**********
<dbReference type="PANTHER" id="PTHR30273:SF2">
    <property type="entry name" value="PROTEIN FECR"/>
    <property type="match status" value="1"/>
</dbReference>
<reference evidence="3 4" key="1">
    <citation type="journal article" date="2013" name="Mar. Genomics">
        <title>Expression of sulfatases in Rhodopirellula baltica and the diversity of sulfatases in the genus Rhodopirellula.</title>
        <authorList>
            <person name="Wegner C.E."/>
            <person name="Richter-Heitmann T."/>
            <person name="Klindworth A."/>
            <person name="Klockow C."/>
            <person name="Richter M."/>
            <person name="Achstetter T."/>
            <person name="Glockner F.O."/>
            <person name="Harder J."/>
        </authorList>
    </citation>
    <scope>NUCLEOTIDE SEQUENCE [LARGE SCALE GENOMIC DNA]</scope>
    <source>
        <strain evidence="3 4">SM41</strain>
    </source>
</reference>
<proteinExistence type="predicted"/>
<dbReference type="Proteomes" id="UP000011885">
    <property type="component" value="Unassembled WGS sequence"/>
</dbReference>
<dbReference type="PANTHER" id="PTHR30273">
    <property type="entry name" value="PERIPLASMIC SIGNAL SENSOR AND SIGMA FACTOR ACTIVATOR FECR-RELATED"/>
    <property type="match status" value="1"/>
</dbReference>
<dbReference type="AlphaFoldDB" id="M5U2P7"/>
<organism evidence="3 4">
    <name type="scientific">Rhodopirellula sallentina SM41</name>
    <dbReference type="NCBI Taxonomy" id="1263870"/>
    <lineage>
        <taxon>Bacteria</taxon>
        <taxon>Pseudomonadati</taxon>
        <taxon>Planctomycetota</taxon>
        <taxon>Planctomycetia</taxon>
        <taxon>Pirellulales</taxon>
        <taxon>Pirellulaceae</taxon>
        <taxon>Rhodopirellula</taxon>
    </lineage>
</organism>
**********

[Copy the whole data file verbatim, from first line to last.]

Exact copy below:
<dbReference type="PANTHER" id="PTHR30273:SF2">
    <property type="entry name" value="PROTEIN FECR"/>
    <property type="match status" value="1"/>
</dbReference>
<reference evidence="3 4" key="1">
    <citation type="journal article" date="2013" name="Mar. Genomics">
        <title>Expression of sulfatases in Rhodopirellula baltica and the diversity of sulfatases in the genus Rhodopirellula.</title>
        <authorList>
            <person name="Wegner C.E."/>
            <person name="Richter-Heitmann T."/>
            <person name="Klindworth A."/>
            <person name="Klockow C."/>
            <person name="Richter M."/>
            <person name="Achstetter T."/>
            <person name="Glockner F.O."/>
            <person name="Harder J."/>
        </authorList>
    </citation>
    <scope>NUCLEOTIDE SEQUENCE [LARGE SCALE GENOMIC DNA]</scope>
    <source>
        <strain evidence="3 4">SM41</strain>
    </source>
</reference>
<proteinExistence type="predicted"/>
<dbReference type="Proteomes" id="UP000011885">
    <property type="component" value="Unassembled WGS sequence"/>
</dbReference>
<dbReference type="PANTHER" id="PTHR30273">
    <property type="entry name" value="PERIPLASMIC SIGNAL SENSOR AND SIGMA FACTOR ACTIVATOR FECR-RELATED"/>
    <property type="match status" value="1"/>
</dbReference>
<dbReference type="AlphaFoldDB" id="M5U2P7"/>
<organism evidence="3 4">
    <name type="scientific">Rhodopirellula sallentina SM41</name>
    <dbReference type="NCBI Taxonomy" id="1263870"/>
    <lineage>
        <taxon>Bacteria</taxon>
        <taxon>Pseudomonadati</taxon>
        <taxon>Planctomycetota</taxon>
        <taxon>Planctomycetia</taxon>
        <taxon>Pirellulales</taxon>
        <taxon>Pirellulaceae</taxon>
        <taxon>Rhodopirellula</taxon>
    </lineage>
</organism>